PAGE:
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Posts Tagged ‘ipod’

It’s F#*%kin’ Quantum Mechanics!

June 7, 2011 Leave a comment

Great commercial for the Powermat wireless charger.

I saw this on PhysicsBuzz, which also gives a brief explanation how inductive charging works. Coooool.

Why Am I Only Finding Out About This Now?

February 10, 2011 1 comment

I’m not sure how many people knew about this, but MIT started a revolution in 1999 when they started posting class notes and lectures online. Free. For anyone!

MIT OpenCourseWare

Now, MIT has course materials from over 2000 courses available on their website for you to download. Some have lecture videos and some even have the class quizzes and exams for you to take.

Apparently many other Universities are starting to get in on this trend too. MIT gained a lot of funding and publicity through their OpenCourseWare initiative, and other schools wish to do the same.

Of course, you can’t get a degree or interact with Professors. But still, free University lectures/notes? How can you go wrong?

I’m currently taking a refresher in Electricity and Magnetism with renowned professor Walter Lewin. Professors like this remind you why science can be so fun.

So maybe if you aren’t a huge nerd like me who misses school, this may not be so exciting.

But if you are so inclined, check it out. Some courses are also available on iTunes U (which I also just found out about) so you can download them to your iPod or iPhone and watch them on the way to work.

Happy learning!

Are eBooks Really Killing Paper Books?

October 21, 2010 1 comment

I love to read. Always have. Ever since I was a kid I’ve always had my nose in a book. So when eReaders started appearing on the market I had some mixed feelings. Sure they are portable and kind of cool, but they don’t feel like a book. They don’t smell like a book. There is just something about a good dead-tree book isn’t there?

Last month it was my birthday, and I got a Kindle. And in a word, it’s awesome! The screen looks better than I had imagined, its light, portable, and I can carry around an entire personal library of books at once.

My Kindle. Yay!

But there seems to be a growing fear that eReaders and eBooks will spell the inevitable doom of the printed word. And perhaps those fears aren’t completely unfounded.

I spent my first couple hours with my Kindle downloading all the free classic books that have had their copyright expire. Dracula, White Fang, Alice In Wonderland, and so on. I actually have real copies of these books hidden in a basement somewhere; but let’s be honest, I never actually read them. But since I got the Kindle I’ve already gone through a couple of Sherlock Holmes novels and re-read all my favourite Edgar Allan Poe short stories (Seriously, how awesome is ‘The Cask of Amontillado‘?).

But those poor old paperback versions of the same books still sit collecting dust in my basement. However, I think this is a great advantage of eBooks. Imagine all the eReaders out there with copies of Oliver Twist and Moby Dick and all the classics. Everyone will be carrying them around and, eventually, they may even read them!

I also never read a real newspaper anymore. I get all of my news online. Now you can have a newspaper electronically delivered to your Kindle every single day, wherever you are. Who needs all that ink smudging on their fingers anyway?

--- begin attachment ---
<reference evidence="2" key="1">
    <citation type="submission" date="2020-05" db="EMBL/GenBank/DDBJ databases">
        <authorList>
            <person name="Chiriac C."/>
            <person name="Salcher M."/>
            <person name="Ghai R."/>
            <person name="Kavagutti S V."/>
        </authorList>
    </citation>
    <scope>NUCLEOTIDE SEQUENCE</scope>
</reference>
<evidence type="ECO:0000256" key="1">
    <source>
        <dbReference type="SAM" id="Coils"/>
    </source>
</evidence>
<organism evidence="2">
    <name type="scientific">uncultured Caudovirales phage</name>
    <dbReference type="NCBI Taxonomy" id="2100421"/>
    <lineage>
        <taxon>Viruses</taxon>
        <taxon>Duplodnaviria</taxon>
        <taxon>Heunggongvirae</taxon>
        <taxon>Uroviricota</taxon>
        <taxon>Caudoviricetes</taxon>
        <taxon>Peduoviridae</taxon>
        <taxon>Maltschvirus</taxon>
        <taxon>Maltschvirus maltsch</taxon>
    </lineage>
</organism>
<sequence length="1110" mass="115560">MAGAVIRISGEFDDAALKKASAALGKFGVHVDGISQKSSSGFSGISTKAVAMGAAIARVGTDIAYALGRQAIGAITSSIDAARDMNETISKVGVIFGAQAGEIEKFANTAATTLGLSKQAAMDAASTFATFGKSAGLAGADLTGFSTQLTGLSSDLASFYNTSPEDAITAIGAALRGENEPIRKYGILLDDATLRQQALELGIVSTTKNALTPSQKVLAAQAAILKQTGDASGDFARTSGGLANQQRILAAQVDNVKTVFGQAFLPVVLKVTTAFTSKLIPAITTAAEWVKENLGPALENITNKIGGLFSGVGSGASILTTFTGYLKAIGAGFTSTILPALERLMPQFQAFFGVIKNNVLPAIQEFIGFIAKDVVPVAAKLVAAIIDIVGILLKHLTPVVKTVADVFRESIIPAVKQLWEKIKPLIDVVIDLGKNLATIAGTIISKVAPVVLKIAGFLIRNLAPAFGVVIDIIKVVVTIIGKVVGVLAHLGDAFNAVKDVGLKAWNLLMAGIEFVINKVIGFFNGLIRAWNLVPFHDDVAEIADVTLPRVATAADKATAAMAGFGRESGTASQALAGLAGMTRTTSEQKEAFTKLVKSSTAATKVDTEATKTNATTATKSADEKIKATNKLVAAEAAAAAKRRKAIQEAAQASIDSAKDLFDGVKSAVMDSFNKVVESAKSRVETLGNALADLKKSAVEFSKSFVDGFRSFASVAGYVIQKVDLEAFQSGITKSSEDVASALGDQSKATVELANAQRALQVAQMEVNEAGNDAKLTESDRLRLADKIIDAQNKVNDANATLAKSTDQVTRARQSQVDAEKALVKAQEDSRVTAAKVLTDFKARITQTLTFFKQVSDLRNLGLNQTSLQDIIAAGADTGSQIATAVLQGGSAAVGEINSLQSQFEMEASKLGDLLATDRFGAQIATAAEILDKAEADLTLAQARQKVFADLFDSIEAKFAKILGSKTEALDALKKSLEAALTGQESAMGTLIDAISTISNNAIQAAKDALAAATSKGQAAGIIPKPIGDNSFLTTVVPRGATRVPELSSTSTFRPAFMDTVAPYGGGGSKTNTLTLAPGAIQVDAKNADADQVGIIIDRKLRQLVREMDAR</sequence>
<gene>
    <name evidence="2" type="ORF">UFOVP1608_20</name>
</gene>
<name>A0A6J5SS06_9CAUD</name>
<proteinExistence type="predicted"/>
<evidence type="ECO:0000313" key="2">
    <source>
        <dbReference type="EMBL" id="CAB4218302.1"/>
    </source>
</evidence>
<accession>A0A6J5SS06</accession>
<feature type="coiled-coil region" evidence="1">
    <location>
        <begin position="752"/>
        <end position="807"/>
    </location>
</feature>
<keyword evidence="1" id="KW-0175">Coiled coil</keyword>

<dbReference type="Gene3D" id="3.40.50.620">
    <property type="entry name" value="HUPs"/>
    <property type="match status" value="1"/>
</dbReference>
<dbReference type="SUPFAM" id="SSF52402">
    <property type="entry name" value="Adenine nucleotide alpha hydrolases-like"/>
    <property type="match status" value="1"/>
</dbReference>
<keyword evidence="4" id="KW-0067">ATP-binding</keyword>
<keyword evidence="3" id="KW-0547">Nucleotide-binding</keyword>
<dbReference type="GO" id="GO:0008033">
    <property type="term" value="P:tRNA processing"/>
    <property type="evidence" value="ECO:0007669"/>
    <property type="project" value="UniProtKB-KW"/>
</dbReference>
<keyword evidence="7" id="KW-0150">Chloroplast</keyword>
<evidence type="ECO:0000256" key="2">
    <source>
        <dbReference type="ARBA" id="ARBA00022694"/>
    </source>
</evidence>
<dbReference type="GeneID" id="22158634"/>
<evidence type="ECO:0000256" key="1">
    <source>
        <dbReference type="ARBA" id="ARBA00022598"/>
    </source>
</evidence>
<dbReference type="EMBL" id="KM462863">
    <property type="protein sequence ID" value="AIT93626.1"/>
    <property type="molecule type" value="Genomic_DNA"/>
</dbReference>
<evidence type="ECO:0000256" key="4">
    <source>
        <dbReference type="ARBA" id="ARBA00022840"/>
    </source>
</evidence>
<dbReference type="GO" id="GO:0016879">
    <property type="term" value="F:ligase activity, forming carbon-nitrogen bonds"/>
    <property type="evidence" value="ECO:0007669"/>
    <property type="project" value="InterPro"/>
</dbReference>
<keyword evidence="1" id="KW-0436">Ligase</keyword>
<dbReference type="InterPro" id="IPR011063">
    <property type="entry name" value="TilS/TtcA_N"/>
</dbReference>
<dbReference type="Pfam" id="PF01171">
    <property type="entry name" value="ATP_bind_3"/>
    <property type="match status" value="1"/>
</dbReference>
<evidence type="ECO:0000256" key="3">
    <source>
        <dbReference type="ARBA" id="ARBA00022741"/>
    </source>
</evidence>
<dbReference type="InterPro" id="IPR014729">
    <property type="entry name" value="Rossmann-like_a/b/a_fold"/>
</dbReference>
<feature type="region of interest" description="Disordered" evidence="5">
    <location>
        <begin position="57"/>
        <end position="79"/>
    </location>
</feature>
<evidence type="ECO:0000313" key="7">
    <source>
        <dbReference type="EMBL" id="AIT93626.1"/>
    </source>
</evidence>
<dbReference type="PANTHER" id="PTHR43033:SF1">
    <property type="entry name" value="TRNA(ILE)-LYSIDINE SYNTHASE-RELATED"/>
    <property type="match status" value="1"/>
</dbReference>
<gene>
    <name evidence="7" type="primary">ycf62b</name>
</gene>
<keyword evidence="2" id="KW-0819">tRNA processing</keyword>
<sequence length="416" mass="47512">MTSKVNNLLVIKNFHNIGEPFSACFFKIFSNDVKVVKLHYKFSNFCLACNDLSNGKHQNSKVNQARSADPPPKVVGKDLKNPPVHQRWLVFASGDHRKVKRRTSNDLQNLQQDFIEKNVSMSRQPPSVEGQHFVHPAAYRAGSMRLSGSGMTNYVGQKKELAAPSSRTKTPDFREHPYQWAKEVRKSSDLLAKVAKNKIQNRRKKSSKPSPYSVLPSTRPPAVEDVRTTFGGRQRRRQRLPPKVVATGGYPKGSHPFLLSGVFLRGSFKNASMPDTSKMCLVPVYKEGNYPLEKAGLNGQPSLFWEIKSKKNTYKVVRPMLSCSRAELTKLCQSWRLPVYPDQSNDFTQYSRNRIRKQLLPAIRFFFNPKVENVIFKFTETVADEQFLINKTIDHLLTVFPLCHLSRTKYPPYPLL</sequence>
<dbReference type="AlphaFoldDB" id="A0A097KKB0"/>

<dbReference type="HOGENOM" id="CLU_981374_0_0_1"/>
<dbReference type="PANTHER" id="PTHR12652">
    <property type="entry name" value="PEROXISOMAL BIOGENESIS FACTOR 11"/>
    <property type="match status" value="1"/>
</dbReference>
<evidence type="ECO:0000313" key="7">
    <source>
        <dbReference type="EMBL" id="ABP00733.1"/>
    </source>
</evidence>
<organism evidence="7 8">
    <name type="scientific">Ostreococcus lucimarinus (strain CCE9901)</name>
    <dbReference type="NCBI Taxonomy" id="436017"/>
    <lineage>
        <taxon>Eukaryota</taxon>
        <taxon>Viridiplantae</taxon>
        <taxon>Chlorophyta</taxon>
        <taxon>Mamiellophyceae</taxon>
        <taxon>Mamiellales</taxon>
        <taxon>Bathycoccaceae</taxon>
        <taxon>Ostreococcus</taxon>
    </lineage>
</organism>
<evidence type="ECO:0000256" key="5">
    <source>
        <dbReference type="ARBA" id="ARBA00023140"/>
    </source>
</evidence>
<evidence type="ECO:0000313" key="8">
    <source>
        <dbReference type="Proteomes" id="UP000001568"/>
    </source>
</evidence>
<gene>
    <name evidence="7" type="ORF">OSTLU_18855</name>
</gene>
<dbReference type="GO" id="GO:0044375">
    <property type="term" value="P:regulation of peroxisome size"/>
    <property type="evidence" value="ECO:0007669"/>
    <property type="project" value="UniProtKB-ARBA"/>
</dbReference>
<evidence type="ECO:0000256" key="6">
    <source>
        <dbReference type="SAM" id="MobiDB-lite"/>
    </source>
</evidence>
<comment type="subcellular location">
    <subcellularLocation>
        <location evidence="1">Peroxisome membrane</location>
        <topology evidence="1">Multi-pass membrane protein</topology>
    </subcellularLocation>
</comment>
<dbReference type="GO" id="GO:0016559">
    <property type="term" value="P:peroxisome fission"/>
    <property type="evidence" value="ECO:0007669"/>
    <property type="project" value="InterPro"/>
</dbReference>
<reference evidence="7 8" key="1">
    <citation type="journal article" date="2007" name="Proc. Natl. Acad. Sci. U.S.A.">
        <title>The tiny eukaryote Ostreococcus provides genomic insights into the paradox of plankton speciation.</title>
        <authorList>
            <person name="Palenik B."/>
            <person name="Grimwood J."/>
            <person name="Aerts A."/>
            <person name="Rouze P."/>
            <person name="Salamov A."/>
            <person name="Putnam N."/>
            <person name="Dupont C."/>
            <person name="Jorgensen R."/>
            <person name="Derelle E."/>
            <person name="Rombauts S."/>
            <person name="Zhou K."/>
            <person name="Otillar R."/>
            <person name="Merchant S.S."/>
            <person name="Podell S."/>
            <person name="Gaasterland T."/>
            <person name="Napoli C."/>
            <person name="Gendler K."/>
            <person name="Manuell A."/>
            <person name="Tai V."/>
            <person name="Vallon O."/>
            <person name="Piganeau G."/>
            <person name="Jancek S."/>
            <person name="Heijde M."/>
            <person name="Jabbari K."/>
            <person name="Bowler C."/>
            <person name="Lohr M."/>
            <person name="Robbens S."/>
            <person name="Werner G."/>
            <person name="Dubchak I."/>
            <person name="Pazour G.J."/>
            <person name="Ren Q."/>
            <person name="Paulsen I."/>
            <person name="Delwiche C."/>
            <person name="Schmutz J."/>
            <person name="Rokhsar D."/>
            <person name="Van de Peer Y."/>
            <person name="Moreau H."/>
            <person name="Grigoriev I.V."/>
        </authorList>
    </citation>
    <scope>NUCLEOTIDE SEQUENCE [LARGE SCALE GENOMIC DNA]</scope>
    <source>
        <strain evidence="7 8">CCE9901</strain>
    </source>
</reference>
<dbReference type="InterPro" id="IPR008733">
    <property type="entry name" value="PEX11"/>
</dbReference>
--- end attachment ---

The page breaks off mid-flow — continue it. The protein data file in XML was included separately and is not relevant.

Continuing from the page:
A couple of months ago Amazon fueled this fear of eBooks when it announced that eBooks were outselling hardcover books. This was quite an announcement, but be sure to take it with a grain of salt. Hardcover books only contribute a small portion of their total sales. But this still shows a growing trend in the market: people want to buy eBooks.

So does this mean that the printed book is doomed? Of course not!

I think the growing popularity of eReaders is just like the advent of mp3 players like the iPod when it came out 10 years ago. The term “mp3” was still unknown to most people, but already the winds of change were coming to the music industry.

Digital downloads of music took the market by storm. iPod sales have been climbing for years, though now they have started to level off as the market gets saturated.

This did mean declining CD sales. Used CD stores started going out of business.

Sam the Record Man, one of Toronto's most famous record stores, closed on May 29, 2007 after more than 75 years in business. Photo by David Sherret from Flickr.

But the CD never went away. It is still around. I still like to go to a dark, dirty, smelly club to see an independent band rock out harder than any big name band could ever do. They always have a box in the corner where they sell their personally pressed CDs, and this is where the CD market will live on. Sure, it’s not big business. But people love to support bands that they love, and this will never change.

Not to mention Vinyl! I think printed books are probably going to end up just like vinyl records. Any music enthusiast probably owns a vinyl player. A lot of indie bands release their albums as vinyl records, with a passcode for the digital download from iTunes. People still buy vinyl and keep them for their aesthetic and purist appeal. But for everyday listening we all still carry around an iPod; so for everyday reading, people of the future will all be carrying an eReader. But you bet your ass they will also have a collection of real paperbacks on their shelves at home.

That eReader could be a Kindle, or an iPad, or simply a smart phone. But the technology is here to stay. And yes, it will probably result in declining paper book sales and some books stores going out of business. I feel bad about that, but at the same time the market has to evolve. Technology has to improve, and it was only a matter of time before this affected books. Read on!